It’s Saturday!

That it is, the weather is fine and life is good… well almost. I lost my debit card and the bank is closed today so no money until Monday! Well I have my credit card so it’s not so bad, and I can just transfer what I have spent on the weekend back to the card so it’s a net nothing. Well not net nothing but whatever.

I don’t really know if anything exciting is going on right now, to be totally honest. Tonight I’m going to finish my Suomea Suomessa application form and translate my CV and post in my Finnish blog (finally). Russian blog too, of course. I wrote there yesterday. Also I have to start working on my guest post over at Crook & Villain. It will be exciting. Most exciting.

I recently finished the Thousand Autumns of Jacob de Zoet. It was brilliant. I’m intrigued actually by the variety of the covers also. The hardcover North American edition I have is this one:

Which is pretty cool, and it really brings the setting into the forefront, as one would not really know it is set in Japan until starting to read it. With this kind of ‘ink-painting’-esque style, it really tells one a little of what the book is about. It is also reminiscent of this painting:

Dutch Trader Watching an Incoming VOC Ship at Dejima - Kawahara Keiga c. 1810

The British cover is a little more whimsy while maintaining the setting and the mystery about the story:

Though I am a sucker for two-tone line drawings. I like how it also shows how isolated Dejima (the setting for the book) is.

This cover I like the least but I’m not sure for which market it is:

It just reduces it to a story about an ‘exotic’ woman. Admittedly, in a way it is, but I just hate covers like this with a faceless woman on it, especially one in an ‘ethnic’ costume. The other covers make the book seem more exciting and mysterious.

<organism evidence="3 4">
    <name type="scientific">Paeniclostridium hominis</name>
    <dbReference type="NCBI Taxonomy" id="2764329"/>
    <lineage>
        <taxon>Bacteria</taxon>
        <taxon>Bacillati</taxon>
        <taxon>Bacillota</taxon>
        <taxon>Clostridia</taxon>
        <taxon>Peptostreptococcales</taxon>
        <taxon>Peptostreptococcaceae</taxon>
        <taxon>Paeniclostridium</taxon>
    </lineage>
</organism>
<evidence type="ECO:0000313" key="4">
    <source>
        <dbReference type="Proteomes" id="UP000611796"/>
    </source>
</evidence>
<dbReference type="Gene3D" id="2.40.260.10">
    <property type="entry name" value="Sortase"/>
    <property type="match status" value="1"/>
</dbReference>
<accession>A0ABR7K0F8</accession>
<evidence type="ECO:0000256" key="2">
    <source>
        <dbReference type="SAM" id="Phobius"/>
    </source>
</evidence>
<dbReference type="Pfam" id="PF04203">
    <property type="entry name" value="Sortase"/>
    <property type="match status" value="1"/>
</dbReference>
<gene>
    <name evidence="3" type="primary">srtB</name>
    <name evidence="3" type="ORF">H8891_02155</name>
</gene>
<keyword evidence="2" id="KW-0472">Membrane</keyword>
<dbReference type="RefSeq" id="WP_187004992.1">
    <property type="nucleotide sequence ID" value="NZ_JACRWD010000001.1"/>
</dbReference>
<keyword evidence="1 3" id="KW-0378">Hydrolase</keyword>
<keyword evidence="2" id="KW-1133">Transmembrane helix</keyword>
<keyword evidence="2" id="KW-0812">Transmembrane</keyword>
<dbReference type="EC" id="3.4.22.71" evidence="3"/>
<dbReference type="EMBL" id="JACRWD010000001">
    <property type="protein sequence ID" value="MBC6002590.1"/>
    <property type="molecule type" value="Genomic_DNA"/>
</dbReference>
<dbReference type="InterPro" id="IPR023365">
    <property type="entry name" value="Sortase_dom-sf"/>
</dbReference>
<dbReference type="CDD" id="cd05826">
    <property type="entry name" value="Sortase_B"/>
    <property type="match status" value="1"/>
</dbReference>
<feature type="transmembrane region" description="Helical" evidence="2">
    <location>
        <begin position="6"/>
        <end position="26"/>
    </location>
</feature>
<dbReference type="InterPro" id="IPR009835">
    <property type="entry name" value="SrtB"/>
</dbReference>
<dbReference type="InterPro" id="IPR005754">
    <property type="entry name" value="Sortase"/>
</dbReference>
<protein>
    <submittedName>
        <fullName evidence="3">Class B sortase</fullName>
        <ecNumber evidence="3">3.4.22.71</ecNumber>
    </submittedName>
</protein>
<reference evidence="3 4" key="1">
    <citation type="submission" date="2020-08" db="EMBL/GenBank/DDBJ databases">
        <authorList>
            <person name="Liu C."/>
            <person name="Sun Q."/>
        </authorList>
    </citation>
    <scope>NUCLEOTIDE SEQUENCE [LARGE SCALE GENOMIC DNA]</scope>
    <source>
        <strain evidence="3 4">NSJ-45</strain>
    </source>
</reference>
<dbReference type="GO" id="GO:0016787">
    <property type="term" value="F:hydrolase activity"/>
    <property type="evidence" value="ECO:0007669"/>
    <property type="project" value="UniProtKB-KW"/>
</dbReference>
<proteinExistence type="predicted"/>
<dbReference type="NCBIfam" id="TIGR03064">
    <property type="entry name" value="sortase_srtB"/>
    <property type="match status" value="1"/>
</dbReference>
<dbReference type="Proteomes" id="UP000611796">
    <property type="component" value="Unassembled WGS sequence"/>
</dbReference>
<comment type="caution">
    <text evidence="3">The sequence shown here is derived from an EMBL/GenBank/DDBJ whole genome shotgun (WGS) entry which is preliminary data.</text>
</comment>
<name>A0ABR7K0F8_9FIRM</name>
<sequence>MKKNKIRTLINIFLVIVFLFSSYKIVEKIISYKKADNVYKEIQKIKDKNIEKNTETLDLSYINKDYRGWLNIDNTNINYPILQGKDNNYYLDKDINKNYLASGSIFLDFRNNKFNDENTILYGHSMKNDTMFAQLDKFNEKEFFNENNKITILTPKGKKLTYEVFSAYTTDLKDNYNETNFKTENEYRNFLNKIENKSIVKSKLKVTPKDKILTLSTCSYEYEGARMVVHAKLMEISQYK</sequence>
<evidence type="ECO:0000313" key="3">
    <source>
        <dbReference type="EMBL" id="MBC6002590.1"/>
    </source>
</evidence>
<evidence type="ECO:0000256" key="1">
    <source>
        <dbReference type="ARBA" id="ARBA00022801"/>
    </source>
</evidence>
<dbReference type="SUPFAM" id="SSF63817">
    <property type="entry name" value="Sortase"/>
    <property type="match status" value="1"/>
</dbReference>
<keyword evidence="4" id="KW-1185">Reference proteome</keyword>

Here is a pretty cool map of Dejima from 1824 or thereabouts:

And here it is in the modern day:

Outline of where Dejima is today. (Keith Finch, CC license)

It’s pretty amazing. I heard that David Mitchell decided to write the book after having visited the Dejima Museum in Nagasaki. I want to visit it too. My father has been to Nagasaki, but a long time ago. I really want to go back to Japan, it’s a fascinating country with a very rich history (I was there when I was 15, in 2004 or thereabouts).

Anyways onto my opinion of the book itself

I really enjoyed this book. It only got better as it went on. To be honest, the first part was a little slow and insufferable in terms of Mr. de Zoet’s character (lovelorn young man). I was expecting, since I haven’t read any other books by David Mitchell, for a very typical kind of story taking off from the beginning, where Orito (the Japanese woman, with whom Jacob is in love) and Jacob would live happily ever after. However, the story is much more complex and rich than that.

Despite the ridiculous amount of voices (Ogawa, de Zoet, Orito, &c &c) I really quite liked Mitchell’s book. I read it quite quickly and would highly recommend it for a nice, relaxing read, albeit a slightly addictive one. Reading the book, I felt immersed in the world. It is very well researched. RECOMMENDED.

Anyways, it’s time to get some things done so..

Em out

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